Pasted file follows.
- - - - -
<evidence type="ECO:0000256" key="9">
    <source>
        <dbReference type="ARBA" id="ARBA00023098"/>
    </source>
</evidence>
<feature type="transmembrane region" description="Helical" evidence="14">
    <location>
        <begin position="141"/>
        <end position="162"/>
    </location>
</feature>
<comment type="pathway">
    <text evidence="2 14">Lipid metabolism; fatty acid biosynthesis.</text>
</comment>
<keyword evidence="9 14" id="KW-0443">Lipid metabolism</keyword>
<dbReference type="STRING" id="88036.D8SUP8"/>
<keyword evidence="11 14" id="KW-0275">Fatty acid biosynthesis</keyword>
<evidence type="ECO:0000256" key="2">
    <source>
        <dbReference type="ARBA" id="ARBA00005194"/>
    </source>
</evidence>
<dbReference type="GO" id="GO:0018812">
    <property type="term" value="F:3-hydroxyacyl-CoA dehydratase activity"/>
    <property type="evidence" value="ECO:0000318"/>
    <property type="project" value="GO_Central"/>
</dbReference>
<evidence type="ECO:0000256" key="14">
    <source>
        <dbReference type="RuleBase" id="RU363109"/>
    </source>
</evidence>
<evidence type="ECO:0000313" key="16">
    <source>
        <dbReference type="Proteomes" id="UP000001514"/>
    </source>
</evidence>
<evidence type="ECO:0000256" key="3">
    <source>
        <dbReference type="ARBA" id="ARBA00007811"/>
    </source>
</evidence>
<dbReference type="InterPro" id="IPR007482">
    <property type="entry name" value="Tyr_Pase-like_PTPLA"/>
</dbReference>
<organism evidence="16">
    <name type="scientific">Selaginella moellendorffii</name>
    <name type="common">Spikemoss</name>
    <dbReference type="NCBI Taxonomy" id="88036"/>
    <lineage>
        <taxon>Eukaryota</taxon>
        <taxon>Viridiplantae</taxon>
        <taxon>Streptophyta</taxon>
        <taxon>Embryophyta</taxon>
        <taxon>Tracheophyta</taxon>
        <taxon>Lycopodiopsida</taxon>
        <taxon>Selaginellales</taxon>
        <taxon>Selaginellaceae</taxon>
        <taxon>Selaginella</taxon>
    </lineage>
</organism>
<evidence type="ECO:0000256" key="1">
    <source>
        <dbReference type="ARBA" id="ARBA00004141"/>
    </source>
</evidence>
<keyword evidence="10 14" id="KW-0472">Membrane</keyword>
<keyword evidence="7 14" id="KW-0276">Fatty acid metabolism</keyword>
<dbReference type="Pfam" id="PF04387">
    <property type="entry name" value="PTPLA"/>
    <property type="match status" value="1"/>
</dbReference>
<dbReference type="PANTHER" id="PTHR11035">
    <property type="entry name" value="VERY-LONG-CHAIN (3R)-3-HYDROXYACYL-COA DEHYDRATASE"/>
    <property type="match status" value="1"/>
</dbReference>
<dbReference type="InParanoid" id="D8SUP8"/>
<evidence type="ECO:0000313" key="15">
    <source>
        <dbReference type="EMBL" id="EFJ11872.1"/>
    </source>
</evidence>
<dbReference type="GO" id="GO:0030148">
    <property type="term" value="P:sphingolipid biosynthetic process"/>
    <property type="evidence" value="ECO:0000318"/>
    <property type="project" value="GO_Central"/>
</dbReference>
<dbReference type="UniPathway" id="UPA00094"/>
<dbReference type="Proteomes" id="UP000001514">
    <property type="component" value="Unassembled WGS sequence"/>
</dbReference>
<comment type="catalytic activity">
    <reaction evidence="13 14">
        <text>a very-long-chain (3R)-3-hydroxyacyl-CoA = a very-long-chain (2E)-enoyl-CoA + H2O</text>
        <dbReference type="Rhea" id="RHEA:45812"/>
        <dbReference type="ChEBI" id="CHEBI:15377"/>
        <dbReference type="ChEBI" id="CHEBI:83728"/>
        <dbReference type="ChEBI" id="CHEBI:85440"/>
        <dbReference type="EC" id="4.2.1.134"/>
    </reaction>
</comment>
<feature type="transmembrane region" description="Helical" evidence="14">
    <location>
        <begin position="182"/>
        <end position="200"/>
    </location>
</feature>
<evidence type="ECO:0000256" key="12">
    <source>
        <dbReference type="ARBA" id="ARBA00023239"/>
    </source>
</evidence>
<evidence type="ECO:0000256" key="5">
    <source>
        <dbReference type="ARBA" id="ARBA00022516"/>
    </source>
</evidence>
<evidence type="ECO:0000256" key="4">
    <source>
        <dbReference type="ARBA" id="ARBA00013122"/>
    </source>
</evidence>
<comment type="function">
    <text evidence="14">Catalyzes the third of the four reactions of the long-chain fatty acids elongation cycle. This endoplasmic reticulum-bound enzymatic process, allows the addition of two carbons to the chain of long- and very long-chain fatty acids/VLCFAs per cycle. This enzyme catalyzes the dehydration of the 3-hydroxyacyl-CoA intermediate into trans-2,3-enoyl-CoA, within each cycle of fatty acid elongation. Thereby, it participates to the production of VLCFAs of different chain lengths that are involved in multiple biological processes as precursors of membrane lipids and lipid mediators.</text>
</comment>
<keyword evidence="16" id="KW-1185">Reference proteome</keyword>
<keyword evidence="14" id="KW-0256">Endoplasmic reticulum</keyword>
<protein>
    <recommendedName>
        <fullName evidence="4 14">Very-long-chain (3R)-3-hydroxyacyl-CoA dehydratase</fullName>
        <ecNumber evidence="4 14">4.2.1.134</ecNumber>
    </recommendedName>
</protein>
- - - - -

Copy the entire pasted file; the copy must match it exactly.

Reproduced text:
<evidence type="ECO:0000256" key="9">
    <source>
        <dbReference type="ARBA" id="ARBA00023098"/>
    </source>
</evidence>
<feature type="transmembrane region" description="Helical" evidence="14">
    <location>
        <begin position="141"/>
        <end position="162"/>
    </location>
</feature>
<comment type="pathway">
    <text evidence="2 14">Lipid metabolism; fatty acid biosynthesis.</text>
</comment>
<keyword evidence="9 14" id="KW-0443">Lipid metabolism</keyword>
<dbReference type="STRING" id="88036.D8SUP8"/>
<keyword evidence="11 14" id="KW-0275">Fatty acid biosynthesis</keyword>
<evidence type="ECO:0000256" key="2">
    <source>
        <dbReference type="ARBA" id="ARBA00005194"/>
    </source>
</evidence>
<dbReference type="GO" id="GO:0018812">
    <property type="term" value="F:3-hydroxyacyl-CoA dehydratase activity"/>
    <property type="evidence" value="ECO:0000318"/>
    <property type="project" value="GO_Central"/>
</dbReference>
<evidence type="ECO:0000256" key="14">
    <source>
        <dbReference type="RuleBase" id="RU363109"/>
    </source>
</evidence>
<evidence type="ECO:0000313" key="16">
    <source>
        <dbReference type="Proteomes" id="UP000001514"/>
    </source>
</evidence>
<evidence type="ECO:0000256" key="3">
    <source>
        <dbReference type="ARBA" id="ARBA00007811"/>
    </source>
</evidence>
<dbReference type="InterPro" id="IPR007482">
    <property type="entry name" value="Tyr_Pase-like_PTPLA"/>
</dbReference>
<organism evidence="16">
    <name type="scientific">Selaginella moellendorffii</name>
    <name type="common">Spikemoss</name>
    <dbReference type="NCBI Taxonomy" id="88036"/>
    <lineage>
        <taxon>Eukaryota</taxon>
        <taxon>Viridiplantae</taxon>
        <taxon>Streptophyta</taxon>
        <taxon>Embryophyta</taxon>
        <taxon>Tracheophyta</taxon>
        <taxon>Lycopodiopsida</taxon>
        <taxon>Selaginellales</taxon>
        <taxon>Selaginellaceae</taxon>
        <taxon>Selaginella</taxon>
    </lineage>
</organism>
<evidence type="ECO:0000256" key="1">
    <source>
        <dbReference type="ARBA" id="ARBA00004141"/>
    </source>
</evidence>
<keyword evidence="10 14" id="KW-0472">Membrane</keyword>
<keyword evidence="7 14" id="KW-0276">Fatty acid metabolism</keyword>
<dbReference type="Pfam" id="PF04387">
    <property type="entry name" value="PTPLA"/>
    <property type="match status" value="1"/>
</dbReference>
<dbReference type="PANTHER" id="PTHR11035">
    <property type="entry name" value="VERY-LONG-CHAIN (3R)-3-HYDROXYACYL-COA DEHYDRATASE"/>
    <property type="match status" value="1"/>
</dbReference>
<dbReference type="InParanoid" id="D8SUP8"/>
<evidence type="ECO:0000313" key="15">
    <source>
        <dbReference type="EMBL" id="EFJ11872.1"/>
    </source>
</evidence>
<dbReference type="GO" id="GO:0030148">
    <property type="term" value="P:sphingolipid biosynthetic process"/>
    <property type="evidence" value="ECO:0000318"/>
    <property type="project" value="GO_Central"/>
</dbReference>
<dbReference type="UniPathway" id="UPA00094"/>
<dbReference type="Proteomes" id="UP000001514">
    <property type="component" value="Unassembled WGS sequence"/>
</dbReference>
<comment type="catalytic activity">
    <reaction evidence="13 14">
        <text>a very-long-chain (3R)-3-hydroxyacyl-CoA = a very-long-chain (2E)-enoyl-CoA + H2O</text>
        <dbReference type="Rhea" id="RHEA:45812"/>
        <dbReference type="ChEBI" id="CHEBI:15377"/>
        <dbReference type="ChEBI" id="CHEBI:83728"/>
        <dbReference type="ChEBI" id="CHEBI:85440"/>
        <dbReference type="EC" id="4.2.1.134"/>
    </reaction>
</comment>
<feature type="transmembrane region" description="Helical" evidence="14">
    <location>
        <begin position="182"/>
        <end position="200"/>
    </location>
</feature>
<evidence type="ECO:0000256" key="12">
    <source>
        <dbReference type="ARBA" id="ARBA00023239"/>
    </source>
</evidence>
<evidence type="ECO:0000256" key="5">
    <source>
        <dbReference type="ARBA" id="ARBA00022516"/>
    </source>
</evidence>
<evidence type="ECO:0000256" key="4">
    <source>
        <dbReference type="ARBA" id="ARBA00013122"/>
    </source>
</evidence>
<comment type="function">
    <text evidence="14">Catalyzes the third of the four reactions of the long-chain fatty acids elongation cycle. This endoplasmic reticulum-bound enzymatic process, allows the addition of two carbons to the chain of long- and very long-chain fatty acids/VLCFAs per cycle. This enzyme catalyzes the dehydration of the 3-hydroxyacyl-CoA intermediate into trans-2,3-enoyl-CoA, within each cycle of fatty acid elongation. Thereby, it participates to the production of VLCFAs of different chain lengths that are involved in multiple biological processes as precursors of membrane lipids and lipid mediators.</text>
</comment>
<keyword evidence="16" id="KW-1185">Reference proteome</keyword>
<keyword evidence="14" id="KW-0256">Endoplasmic reticulum</keyword>
<protein>
    <recommendedName>
        <fullName evidence="4 14">Very-long-chain (3R)-3-hydroxyacyl-CoA dehydratase</fullName>
        <ecNumber evidence="4 14">4.2.1.134</ecNumber>
    </recommendedName>
</protein>